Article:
4. Cut your end. Your weaved in stitches should look something like this
Repeat these 4 steps for all the ends in your work.
Learning to knit or teaching a friend? Check out The Simple Collection – a step-by-step learn to knit program with 8 excellent free patterns, and clear tutorials to guide you. If you are a knitting teacher, we have created PDF tutorial layouts that you may find useful to hand out in your class.
Free Patterns from The Simple Collection:
Unless you are knitting a 1 skein wonder, you will need more than 1 ball of yarn to complete your project. Whether you are working in a new color, or just adding a new ball, the method for joining is the same.
Join a new ball at the beginning of a row or somewhere inconspicuous (like under the arm if you are knitting a sweater) where possible. Always try to leave a 4 or 5 inch tail of the old ball.
- Insert your needle ready to work the next stitch (or the first stitch of the row as the case may be).
- Instead of wrapping your right needle with the old yarn, place a loop of the new yarn around the needle. Make sure to leave a 4 or 5 inch tail of yarn (if it’s too short it may come out or it will be difficult to weave in)
- While holding both the tail and the working yarn of the new ball, pull the stitch through.
- Work a few more stitches with the new yarn (they may feel a little looser than usual)
- Pull the tail from the old yarn and the tail from the new yarn to tighten up the loose first stitches.
I sometimes tie the two tails together in a loose knot so they won’t unravel or get in my way. When I am finished with the item I can undo this knot to weave in the ends.<link>
Are there other parts of learning to knit that you are unsure about? It is our goal to inspire and educate – so stay in touch! We love to hear your questions and comments – ask and we will do our best to point you in the right direction.
New Summery projects by Tin Can Knits:
Once you know how to knit and purl, you can combine these stitches in many different ways to make knitted fabrics with different sorts of characteristics.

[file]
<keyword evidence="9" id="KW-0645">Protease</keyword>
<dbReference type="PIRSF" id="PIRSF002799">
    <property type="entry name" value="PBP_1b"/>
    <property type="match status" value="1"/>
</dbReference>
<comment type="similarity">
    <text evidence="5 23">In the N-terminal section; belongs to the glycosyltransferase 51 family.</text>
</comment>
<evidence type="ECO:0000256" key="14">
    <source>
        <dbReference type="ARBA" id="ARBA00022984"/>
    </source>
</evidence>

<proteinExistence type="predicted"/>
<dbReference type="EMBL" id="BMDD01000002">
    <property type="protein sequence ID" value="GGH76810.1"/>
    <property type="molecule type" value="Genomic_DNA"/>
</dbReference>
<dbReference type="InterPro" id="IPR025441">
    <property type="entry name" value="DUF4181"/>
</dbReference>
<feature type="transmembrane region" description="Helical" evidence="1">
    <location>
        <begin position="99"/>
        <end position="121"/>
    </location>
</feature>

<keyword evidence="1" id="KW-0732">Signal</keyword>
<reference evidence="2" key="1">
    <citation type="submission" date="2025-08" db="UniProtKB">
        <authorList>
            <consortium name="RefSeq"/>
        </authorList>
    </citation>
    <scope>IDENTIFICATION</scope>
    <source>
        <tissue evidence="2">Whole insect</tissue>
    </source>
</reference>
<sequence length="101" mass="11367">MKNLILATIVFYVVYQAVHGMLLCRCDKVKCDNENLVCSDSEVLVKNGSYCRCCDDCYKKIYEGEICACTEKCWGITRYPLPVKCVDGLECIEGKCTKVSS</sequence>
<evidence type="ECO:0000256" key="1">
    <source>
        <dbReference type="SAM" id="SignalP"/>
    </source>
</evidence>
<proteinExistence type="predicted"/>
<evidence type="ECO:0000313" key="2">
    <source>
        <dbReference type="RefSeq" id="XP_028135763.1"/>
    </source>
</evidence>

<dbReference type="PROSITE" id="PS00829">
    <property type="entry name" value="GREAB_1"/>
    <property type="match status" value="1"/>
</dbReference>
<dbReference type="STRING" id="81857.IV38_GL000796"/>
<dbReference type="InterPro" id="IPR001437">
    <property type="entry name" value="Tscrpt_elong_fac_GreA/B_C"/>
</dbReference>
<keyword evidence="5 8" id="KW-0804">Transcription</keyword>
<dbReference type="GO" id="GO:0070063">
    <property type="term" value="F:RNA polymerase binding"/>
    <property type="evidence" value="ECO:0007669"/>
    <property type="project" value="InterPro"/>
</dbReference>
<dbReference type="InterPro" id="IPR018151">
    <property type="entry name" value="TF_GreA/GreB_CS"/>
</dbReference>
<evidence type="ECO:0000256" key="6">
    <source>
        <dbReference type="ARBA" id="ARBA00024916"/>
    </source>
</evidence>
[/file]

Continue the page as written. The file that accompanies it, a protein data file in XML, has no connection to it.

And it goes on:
The combination or pattern of knits and purls is called a ‘stitch pattern’. The Simple Collection designs use three basic stitch patterns: Garter Stitch, Stockinette Stitch, and Ribbing. Grab some needles and yarn, and try them out yourself!
GARTER STITCH ::: (is very easy)
You make garter stitch by knitting every row, right sides (RS) and wrong sides (WS).
Garter stitch is bumpy, stretchy, and lays nice and flat. It is reversible, it looks the same on both sides.
Garter Stitch is soft and cushy (like the marshmallow mitts)
Makes a nice edging (like on the Malt blanket)
And because it is so simple and effective, we have used it really extensively in our Simple Collection designs (perfect for learners)!
STOCKINETTE STITCH ::: (is very easy too)
Stockinette stitch is made by knitting one row (RS – right side) then purling the next row (WS – wrong side), then repeating these two rows, so you always knit on the RS of the work, and purl on the WS of the work.
Stockinette stitch is quite smooth on the RS or knit side, and has a uniformly bumpy texture on the backside (this is called Reverse Stockinette Stitch).
Smooth and sleek (like the body of the Antler Cardigan)
Reverse stockinette looks somewhat more rustic and textural: (like the Hipster Hat)
Stockinette stitch, worked on its own, has a strong tendency to curl. At the side edges it curls toward the back, and at the cast-on and bind-off edges, it has a tendency to curl toward the front. This means a stockinette stitch scarf isn’t going to stay flat for long… But it is interesting to use this ‘curl’ as a design feature – like I did at the sleeves of the Low Tide cardigan, and at the neckline of the Raindrops pullover. A little rolled edge can be a cute and informal detail.